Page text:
Advertisement
YOU ARE HERE: LAT HomeCollections

POP MUSIC

The Overlooked (but Not Forgotten) Top 25

September 27, 1998

Here's Robert Hilburn's list of the 25 best albums from the rock 'n' roll era that didn't appear on any of the other lists.

1. Elvis Presley's "Sun Sessions"

More than any other single collection of songs, this album defined rock 'n' roll as a mass cultural phenomenon.

2. Bob Dylan's "Bringing It All Back Home"

From the hauntingly beautiful "Love Minus Zero / No Limit" to the lyrically dazzling "Subterranean Homesick Blues," this album documents the arrival of a new pop consciousness.

3. John Lennon's "Plastic Ono Band"

Still the standard for liberating and unflinching soul-searching.

4. U2's "The Joshua Tree"

If this Irish band had been around in the '60s, it would have challenged the Beatles, the Stones and the Who creatively at every turn.

5. The Beatles' "Rubber Soul"

Lennon and McCartney became masters of the studio in "Sgt. Pepper's Lonely Hearts Club Band," but this is where they hit their stride as songwriters.

6. Public Enemy's "It Takes a Nation of Millions . . . "

The "Highway 61 Revisited" of rap.

7. The Rolling Stones' "Let It Bleed"

You can sometimes get what you want.

8. Bruce Springsteen's "Nebraska"

A bleak, despairing jab at the Me Generation.

9. Bob Marley's "Live"

Marley lifted reggae to a new, international level.

10. The Band's "The Band"

Amid all the psychedelic haze and studio experimentation of the late '60s, the Band reached into the roots of folk and country music for an album that remains unsurpassed for its sheer eloquence and grace.

11. Joni Mitchell's "Blue"

Music that is marvelously intimate and superbly designed.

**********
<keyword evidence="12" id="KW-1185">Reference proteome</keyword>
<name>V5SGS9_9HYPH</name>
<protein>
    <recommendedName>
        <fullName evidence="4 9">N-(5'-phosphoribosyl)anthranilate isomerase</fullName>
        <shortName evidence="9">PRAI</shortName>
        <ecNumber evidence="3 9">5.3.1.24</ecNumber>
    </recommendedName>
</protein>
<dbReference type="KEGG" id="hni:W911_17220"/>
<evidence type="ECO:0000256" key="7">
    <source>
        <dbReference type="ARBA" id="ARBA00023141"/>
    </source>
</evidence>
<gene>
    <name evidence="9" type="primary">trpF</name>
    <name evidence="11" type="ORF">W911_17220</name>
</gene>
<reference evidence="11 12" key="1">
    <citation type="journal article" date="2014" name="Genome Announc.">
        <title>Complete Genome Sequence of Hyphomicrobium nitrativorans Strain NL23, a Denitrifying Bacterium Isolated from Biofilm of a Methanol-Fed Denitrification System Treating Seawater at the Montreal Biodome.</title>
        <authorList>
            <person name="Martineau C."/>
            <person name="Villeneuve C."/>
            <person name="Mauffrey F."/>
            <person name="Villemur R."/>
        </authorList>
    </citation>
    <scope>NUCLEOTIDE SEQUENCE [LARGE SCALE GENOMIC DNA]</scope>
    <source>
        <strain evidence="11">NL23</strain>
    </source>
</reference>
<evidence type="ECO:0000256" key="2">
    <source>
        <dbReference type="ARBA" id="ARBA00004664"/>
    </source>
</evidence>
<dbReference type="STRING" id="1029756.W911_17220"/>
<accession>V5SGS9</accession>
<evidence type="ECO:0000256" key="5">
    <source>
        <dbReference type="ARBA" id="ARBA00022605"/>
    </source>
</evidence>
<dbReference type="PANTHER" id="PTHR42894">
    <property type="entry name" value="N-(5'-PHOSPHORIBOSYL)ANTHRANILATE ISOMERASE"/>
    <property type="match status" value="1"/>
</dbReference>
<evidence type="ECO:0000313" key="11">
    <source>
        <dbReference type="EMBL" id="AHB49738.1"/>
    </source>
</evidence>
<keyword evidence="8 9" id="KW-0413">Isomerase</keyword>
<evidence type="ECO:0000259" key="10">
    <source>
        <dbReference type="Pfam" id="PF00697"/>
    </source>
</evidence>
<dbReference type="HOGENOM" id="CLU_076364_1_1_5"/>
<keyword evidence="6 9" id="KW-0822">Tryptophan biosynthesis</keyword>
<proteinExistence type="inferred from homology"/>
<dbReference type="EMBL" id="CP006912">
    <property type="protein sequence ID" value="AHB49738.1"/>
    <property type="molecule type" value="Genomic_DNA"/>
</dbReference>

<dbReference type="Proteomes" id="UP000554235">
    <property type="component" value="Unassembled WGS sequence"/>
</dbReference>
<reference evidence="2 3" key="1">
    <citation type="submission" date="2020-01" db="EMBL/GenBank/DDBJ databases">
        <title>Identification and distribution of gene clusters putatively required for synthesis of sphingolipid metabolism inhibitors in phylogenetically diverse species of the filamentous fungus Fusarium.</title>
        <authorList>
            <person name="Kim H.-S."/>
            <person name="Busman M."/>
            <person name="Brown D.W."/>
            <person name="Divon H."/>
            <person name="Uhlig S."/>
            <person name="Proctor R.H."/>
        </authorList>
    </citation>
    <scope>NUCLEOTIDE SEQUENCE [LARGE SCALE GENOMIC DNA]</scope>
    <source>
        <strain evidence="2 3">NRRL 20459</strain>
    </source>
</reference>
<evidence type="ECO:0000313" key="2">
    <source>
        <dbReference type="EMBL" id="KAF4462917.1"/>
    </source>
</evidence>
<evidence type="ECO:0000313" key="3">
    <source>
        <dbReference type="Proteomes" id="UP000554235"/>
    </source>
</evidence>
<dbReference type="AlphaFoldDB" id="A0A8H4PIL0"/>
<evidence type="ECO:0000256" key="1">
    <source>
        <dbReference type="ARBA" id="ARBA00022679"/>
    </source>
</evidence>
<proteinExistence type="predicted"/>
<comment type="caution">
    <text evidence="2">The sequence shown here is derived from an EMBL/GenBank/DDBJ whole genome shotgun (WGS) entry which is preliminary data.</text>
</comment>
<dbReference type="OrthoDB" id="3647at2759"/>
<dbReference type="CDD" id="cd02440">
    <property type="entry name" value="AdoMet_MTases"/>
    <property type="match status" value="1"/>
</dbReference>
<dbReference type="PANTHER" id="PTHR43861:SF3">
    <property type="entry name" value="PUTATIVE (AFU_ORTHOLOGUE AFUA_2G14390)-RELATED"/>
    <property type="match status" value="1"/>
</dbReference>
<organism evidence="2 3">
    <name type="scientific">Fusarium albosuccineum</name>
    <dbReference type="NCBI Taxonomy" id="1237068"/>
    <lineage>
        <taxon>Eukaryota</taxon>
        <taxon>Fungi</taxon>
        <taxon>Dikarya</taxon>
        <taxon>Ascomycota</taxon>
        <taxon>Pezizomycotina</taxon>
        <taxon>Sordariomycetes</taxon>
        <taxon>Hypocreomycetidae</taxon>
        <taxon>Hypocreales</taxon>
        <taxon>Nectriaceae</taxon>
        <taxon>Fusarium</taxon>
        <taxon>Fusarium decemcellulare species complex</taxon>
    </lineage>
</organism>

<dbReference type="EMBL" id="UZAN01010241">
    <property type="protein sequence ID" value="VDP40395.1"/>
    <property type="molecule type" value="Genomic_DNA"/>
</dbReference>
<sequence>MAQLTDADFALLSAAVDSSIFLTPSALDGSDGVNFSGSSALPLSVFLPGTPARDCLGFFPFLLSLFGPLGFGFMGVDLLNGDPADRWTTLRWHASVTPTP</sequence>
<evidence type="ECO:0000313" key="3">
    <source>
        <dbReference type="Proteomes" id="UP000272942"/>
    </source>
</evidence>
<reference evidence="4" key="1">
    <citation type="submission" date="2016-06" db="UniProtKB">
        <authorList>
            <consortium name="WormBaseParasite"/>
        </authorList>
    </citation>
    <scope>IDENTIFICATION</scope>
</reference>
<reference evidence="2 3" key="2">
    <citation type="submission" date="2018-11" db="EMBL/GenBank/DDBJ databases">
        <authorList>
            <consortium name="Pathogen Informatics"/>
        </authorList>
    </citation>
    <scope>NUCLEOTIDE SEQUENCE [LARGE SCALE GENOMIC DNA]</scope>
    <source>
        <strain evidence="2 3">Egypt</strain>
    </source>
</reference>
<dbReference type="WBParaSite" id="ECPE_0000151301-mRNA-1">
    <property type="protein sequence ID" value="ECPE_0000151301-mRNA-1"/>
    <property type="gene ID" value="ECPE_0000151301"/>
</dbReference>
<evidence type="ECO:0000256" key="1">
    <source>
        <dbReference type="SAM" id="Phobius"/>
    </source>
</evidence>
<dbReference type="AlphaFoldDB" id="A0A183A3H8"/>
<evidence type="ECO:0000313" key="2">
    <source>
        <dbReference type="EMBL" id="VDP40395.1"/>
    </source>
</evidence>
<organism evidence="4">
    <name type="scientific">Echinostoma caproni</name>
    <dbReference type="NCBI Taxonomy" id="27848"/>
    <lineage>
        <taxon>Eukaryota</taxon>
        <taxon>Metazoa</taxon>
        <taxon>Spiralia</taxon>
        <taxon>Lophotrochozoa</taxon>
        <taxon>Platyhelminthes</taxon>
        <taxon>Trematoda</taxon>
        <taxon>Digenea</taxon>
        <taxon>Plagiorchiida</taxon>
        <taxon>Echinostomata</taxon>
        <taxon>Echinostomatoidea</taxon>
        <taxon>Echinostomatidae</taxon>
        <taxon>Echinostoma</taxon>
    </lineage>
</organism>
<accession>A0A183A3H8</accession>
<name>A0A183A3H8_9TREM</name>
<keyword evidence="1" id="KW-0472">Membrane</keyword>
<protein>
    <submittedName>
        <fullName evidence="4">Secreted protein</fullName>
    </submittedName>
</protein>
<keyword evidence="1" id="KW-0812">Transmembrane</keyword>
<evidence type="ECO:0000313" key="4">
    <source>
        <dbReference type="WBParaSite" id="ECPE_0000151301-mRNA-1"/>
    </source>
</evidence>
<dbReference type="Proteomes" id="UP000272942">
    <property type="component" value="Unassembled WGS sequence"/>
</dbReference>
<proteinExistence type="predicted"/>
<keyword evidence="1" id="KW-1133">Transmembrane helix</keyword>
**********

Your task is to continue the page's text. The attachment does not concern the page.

12. Paul Simon's "Graceland"

Unmatched pop craft.

13. Prince's "Purple Rain"

This took Prince's maverick sex 'n' salvation message to the mainstream.

14. Van Morrison's "Astral Weeks"

Still magical and mystical.

15. The Clash's "London Calling"

Punk's finest moment.

16. The Who's "Who's Next"

Who's best.

17. David Bowie's "The Rise and Fall of Ziggy Stardust"

It's an album that reminded rock 'n' roll of the importance of personality and imagination.

18. James Brown's "Live at the Apollo"

A lighting bolt on tape.

19. Johnny Cash's "Johnny Cash at Folsom Prison"

The country music equivalent of "Live at the Apollo."

20. The Flying Burrito Brothers' "The Gilded Palace of Sin"

Gram Parsons laid down the blueprint for "Hotel California."

21. The Eagles' "Hotel California"

Don Henley, Glenn Frey and crew turned that blueprint into a pop landmark.

22. Elvis Costello's "Armed Forces"

His most forceful and liberating work.

23. Neil Young's "Tonight's the Night"

A captivating look at disillusionment.

24. Otis Redding's "Otis Blue"

Sweet and soulful.

25. The Sex Pistols' "Never Mind the Bollocks, Here's the Sex Pistols"

The rebirth of rock.

Advertisement
Los Angeles Times Articles
|
|
|